Cuttlefish are amazing things. (my Pinterest Board on Cuttlefish) They are molluscs, from the same class as squid and octopus and they are masters of disguise, able to change their shape and colour in order to hide. Wikipedia
The cuttlebone, pictured here, is an internal structure which aids bouyancy. They wash up on shores all around the world. They are used to give caged birds the calcium they require. And, more excitingly, they are satisfyingly carvable into moulds for metal casting.
I started by cutting the cuttlefish bone in half. It cuts easily but you have to take care to keep it straight and as smooth as possible, then I pressed my legoman template into the cuttlebone and started carving, including the channel where you pour the molten silver and channels for air to escape. Then I bound the two halves together with wire, propped it up in a bucket of sand and took it outside (because I was bit scared about setting the house on fire!)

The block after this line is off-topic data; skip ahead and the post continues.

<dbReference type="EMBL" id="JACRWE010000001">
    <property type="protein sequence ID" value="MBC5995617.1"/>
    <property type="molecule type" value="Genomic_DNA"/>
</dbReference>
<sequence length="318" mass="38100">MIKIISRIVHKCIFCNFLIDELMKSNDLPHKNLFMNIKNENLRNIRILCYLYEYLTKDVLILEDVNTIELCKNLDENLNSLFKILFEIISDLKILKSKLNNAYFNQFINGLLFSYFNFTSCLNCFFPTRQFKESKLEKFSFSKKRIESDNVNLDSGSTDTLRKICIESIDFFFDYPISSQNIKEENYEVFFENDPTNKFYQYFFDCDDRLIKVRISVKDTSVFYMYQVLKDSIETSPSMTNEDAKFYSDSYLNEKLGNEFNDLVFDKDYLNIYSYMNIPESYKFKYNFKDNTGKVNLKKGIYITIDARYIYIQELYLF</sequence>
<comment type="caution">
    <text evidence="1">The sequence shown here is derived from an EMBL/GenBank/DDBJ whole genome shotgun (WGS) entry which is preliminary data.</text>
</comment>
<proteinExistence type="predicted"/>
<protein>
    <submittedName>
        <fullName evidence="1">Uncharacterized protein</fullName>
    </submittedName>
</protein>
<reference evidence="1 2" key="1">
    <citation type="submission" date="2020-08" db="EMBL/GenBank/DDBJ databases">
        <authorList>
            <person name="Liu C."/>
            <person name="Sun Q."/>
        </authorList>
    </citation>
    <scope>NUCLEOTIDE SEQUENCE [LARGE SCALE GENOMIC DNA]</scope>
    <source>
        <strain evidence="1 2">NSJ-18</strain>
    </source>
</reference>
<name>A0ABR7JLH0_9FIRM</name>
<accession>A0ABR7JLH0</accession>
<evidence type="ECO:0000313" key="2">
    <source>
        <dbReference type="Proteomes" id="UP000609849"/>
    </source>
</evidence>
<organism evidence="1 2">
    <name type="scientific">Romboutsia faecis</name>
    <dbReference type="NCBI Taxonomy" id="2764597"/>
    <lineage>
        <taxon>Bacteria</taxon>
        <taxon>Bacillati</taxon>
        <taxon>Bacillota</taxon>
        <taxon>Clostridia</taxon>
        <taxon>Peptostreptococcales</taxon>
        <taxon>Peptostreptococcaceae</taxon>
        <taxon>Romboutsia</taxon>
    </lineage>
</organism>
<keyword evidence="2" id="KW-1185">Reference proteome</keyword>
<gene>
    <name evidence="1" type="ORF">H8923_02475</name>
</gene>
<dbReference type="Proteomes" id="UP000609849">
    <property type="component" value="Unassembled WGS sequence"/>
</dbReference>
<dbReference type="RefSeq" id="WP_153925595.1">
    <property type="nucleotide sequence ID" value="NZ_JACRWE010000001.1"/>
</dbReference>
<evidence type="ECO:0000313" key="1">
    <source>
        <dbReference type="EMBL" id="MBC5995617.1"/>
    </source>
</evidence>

I put some of the little offcuts of silver I've gathered over the years into the crucible and turned the kiln on. The silver was soon in a molten state and, after donning safety goggles, gloves and apron (probably unneccessary but I'm a scaredy cat and anyway better safe than sorry!) I poured the silver into the mould. Couldn't believe how quickly it returned from its glowing red liquid state to a solid.
It was exciting to take the two halves of the cuttlebone mould apart - they are ruined by the process as they burn - but there is the cast piece. Wow! I had to do this twice obviously and it was impossible to get them identical but that's part of the charm.
After a lot of polishing - the process that always takes the longest - and fashioning two tiny black bow ties they looked great. My son was delighted and so was Dad! Although they're so precious to him that he doesn't dare wear them!